Human activities and coastal development driven by economic growth in countries bordering the Arabian Gulf have increased marine pollution, including eutrophication. In response to growing concerns, the Environment Agency- Abu Dhabi initiated a long-term monitoring survey (2006 to 2019) to study the marine water quality of Abu Dhabi, including the Mussafah South Channel (MSC). This confined area is of eutrophic nature, under pressure due to receiving approximately 400,000 m3 of treated sewage per day and continuous algal blooms incidents with maximum concentration of 18 x 107 cells l−1. Observations made on physical, chemical, and biological parameters, such as temperature (18 -35 °C), salinity (28 – 70 psu), pH (5 to 9), and dissolved oxygen (0.02 – 13 mg l−1) revealed abnormal conditions and a stratified water column. The nutrient values, particularly nitrate (2.90 – 866.06 Mol l−1) and phosphate (1.68 -98.24 Mol l−1), were many times higher than Abu Dhabi’s reference values (3.55 Mol l−1 and 1.58 Mol l−1, respectively) which confirmed its eutrophic nature. Algal blooms were frequently recorded, and were associated with widespread harmful impacts, including hypoxic events (oxygen levels of 0.02 mg l−1), finfish kills (Nematalosa nasus) and subsequent loss of benthic organisms. The deterioration of water quality in the MSC is probably due to the anthropogenic activities, insufficient treatment of municipal and industrial wastewater discharges. Extensive sediment load may also have exacerbated the situation and contributed to eutrophication and subsequent alteration of the ecosystem. The sources, composition and consequences of nutrient enrichment along with the management actions are also discussed in detail.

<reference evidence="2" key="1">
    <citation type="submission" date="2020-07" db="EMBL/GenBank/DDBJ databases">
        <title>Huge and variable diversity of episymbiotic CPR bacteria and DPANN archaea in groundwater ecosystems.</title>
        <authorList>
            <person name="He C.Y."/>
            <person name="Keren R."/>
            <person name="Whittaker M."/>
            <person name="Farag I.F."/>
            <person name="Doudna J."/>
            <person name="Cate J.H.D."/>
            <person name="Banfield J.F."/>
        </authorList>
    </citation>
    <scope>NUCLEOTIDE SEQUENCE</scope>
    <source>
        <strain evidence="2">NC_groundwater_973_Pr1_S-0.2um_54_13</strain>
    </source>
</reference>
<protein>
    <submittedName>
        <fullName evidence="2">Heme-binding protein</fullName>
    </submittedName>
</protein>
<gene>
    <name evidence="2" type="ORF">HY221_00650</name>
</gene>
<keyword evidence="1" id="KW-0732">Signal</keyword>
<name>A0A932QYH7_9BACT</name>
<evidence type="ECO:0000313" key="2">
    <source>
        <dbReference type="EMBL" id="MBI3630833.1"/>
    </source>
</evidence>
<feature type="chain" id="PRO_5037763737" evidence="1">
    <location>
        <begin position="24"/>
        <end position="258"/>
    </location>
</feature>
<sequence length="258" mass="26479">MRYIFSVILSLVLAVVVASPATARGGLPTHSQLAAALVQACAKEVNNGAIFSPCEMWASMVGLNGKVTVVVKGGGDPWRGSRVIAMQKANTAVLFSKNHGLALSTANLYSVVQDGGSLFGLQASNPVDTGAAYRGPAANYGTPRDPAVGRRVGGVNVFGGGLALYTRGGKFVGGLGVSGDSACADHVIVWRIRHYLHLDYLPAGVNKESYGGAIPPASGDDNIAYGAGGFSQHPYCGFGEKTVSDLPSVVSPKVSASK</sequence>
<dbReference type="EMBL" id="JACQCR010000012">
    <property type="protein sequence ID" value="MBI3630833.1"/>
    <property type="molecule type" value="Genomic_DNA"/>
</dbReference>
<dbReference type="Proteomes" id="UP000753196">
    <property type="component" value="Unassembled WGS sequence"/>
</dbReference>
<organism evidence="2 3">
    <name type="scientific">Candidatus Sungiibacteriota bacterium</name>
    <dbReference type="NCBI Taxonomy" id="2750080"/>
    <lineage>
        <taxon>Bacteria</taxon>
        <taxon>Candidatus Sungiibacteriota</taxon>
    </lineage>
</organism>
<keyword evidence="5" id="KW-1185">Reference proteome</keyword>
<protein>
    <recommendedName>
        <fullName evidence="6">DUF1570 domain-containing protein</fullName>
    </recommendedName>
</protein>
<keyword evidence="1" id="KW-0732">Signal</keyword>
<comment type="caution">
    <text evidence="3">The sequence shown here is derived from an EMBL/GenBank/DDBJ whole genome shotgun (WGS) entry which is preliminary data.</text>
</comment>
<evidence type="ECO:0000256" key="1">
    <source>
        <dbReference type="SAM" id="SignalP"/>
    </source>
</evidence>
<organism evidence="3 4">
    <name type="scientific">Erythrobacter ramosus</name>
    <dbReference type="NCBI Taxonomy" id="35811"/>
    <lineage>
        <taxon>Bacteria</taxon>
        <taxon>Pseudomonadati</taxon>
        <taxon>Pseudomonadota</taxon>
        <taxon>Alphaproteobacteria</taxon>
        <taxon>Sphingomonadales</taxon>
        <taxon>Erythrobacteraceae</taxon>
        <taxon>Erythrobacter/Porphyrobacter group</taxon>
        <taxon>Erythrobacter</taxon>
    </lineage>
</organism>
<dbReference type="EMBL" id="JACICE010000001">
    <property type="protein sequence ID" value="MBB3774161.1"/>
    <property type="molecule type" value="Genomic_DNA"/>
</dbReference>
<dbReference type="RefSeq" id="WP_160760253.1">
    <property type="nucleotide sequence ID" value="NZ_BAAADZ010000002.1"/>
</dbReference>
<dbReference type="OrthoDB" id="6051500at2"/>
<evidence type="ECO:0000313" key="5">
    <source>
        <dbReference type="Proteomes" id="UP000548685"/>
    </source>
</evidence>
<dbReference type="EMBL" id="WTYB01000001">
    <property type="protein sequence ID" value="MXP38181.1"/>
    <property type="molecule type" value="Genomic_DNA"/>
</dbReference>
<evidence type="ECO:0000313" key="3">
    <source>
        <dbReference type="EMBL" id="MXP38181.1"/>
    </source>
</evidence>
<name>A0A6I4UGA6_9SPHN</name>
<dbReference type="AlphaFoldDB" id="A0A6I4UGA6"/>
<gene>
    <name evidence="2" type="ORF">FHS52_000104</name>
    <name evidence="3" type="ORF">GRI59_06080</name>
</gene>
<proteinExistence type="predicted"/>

You do not currently have access to this content.